Using ESL synthesis technology, we can complete the design work at a highly abstract level, which not only improves portability, shortens development time, but also improves the efficiency of engineering design. In addition to maintaining RTL-level IP, we can also maintain IP at the algorithm model layer, which improves portability and the productivity of algorithm developers.

As shown in Figure 1, DSP synthesis technology enables users to quickly generate and implement a variety of different implementations through a unified algorithm model. FPGAs can use a fully parallel pipelined architecture or, like an ASIC, can use a smaller footprint in-line architecture. In addition, different implementations automatically maintain bit and sample accuracy and enable a complete verification path through standardized RTL simulation tools. In contrast, parametric schematic input methods and RTL methods that require the user to determine the specific architecture before knowing the area and delay characteristics often require extensive modifications when porting to new implementation targets.

Table 1 Effects of automatic folding optimized synthesis for Virtex-4 FPGAs on filter throughput and hardware sharing

ESL integrated solutions improve the design efficiency of DSP and promote the development of ASICS and FPGA devices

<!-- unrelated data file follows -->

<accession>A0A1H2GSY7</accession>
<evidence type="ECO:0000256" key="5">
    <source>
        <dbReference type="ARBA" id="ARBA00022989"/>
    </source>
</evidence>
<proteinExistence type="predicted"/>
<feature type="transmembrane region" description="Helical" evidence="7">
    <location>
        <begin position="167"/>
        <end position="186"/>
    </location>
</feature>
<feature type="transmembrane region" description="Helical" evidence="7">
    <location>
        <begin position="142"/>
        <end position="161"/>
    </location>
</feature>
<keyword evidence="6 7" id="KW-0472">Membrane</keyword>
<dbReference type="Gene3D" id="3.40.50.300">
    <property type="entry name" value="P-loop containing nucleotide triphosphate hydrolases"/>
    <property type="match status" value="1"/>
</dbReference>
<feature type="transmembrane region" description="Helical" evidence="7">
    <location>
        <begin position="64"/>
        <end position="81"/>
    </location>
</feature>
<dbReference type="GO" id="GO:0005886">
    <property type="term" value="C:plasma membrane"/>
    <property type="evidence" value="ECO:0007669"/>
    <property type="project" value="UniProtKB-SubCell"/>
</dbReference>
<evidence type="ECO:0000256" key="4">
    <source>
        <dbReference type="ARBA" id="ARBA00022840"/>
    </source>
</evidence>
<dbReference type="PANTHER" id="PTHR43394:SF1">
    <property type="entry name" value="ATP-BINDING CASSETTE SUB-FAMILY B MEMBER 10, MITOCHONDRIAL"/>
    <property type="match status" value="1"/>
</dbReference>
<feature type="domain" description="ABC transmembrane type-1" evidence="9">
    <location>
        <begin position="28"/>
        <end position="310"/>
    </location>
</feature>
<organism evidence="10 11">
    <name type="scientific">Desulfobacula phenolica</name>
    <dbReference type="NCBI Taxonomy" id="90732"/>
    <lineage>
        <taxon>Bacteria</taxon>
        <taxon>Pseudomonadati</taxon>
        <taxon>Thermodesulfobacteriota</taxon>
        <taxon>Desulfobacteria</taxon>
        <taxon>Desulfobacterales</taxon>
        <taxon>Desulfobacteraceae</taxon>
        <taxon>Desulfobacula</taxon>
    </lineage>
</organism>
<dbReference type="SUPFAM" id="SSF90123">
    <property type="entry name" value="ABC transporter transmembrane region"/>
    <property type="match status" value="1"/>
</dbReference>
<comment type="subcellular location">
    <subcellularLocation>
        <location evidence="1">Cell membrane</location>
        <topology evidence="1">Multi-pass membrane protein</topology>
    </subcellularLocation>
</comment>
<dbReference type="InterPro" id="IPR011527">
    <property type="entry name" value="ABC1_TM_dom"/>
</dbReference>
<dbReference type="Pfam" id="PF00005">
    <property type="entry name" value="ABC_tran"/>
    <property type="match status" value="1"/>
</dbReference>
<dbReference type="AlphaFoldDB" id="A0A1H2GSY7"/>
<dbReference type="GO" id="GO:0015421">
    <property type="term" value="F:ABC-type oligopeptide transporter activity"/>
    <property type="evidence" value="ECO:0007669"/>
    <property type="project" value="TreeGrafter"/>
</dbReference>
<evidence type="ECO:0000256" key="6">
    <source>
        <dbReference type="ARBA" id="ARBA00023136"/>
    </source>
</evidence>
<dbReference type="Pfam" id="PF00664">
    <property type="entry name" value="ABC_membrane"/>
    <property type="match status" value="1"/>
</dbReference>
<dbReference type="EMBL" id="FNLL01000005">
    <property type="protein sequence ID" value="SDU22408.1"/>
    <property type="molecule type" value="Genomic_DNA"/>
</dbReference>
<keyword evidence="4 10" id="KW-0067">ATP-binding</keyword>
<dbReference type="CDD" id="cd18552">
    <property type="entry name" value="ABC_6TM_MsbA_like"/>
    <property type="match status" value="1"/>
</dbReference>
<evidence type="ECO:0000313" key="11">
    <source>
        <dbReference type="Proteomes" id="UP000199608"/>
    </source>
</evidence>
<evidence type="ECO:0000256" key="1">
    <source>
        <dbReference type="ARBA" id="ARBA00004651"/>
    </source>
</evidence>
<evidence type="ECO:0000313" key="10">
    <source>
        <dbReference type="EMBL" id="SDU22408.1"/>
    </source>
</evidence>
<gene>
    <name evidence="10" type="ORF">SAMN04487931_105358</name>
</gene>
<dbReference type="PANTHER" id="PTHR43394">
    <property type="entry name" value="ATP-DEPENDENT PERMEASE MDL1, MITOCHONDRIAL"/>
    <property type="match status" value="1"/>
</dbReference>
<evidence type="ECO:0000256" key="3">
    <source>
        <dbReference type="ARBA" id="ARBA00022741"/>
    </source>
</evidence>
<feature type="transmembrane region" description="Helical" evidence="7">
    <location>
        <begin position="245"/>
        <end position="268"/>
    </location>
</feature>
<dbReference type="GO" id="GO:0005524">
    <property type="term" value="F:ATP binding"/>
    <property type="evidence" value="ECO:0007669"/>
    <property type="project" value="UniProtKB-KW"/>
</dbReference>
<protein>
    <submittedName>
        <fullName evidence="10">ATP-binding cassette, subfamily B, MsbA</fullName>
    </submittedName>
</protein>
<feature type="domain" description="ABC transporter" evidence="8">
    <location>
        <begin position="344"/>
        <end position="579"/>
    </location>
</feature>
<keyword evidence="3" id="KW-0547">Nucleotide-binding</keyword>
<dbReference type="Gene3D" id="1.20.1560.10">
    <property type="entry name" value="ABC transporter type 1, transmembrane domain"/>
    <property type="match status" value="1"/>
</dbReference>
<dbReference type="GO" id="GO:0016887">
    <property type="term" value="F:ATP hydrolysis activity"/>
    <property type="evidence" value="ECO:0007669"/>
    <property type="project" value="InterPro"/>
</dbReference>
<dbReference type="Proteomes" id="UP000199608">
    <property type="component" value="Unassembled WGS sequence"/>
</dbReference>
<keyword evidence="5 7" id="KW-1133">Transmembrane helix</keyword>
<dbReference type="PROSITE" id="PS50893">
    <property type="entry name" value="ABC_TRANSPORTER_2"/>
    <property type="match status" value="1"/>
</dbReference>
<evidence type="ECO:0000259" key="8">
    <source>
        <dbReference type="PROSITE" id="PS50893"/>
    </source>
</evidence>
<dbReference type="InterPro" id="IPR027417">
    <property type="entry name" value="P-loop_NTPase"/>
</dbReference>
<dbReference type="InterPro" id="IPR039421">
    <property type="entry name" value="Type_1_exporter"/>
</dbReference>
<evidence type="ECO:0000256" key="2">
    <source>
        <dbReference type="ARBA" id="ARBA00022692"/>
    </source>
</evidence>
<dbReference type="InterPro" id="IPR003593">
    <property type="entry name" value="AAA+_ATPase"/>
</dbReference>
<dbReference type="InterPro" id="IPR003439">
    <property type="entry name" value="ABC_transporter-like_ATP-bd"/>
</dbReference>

Algorithm Implementation Using DSP Synthesis Technology

Tools that support DSP synthesis and automatically optimize the architecture, such as Synplicity’s Synplify DSP tool, provide design advantages that facilitate smooth implementation of designs on FPGAs and ASICs. The user does not have to define the target device and make architectural optimization choices before the DSP synthesis step. The DSP synthesis engine can then synthesize the RTL optimized implementation starting from the algorithm model.

We pay particular attention to the Retiming and Folding options. Timing optimization options allow us to modify the architecture to use pipelining and other techniques to achieve desired performance goals, but incur output delays. The folding option allows the design to share hardware, but at the expense of throughput (ie, a trade-off between resource utilization and maximum sample rate).

Table 2 Serialization and hardware sharing halves the implementation footprint of a 65-tap FIR filter

  • The measure that expresses the unit of area is 2.8 square nanometers, which is about the size of a two-input NAND gate.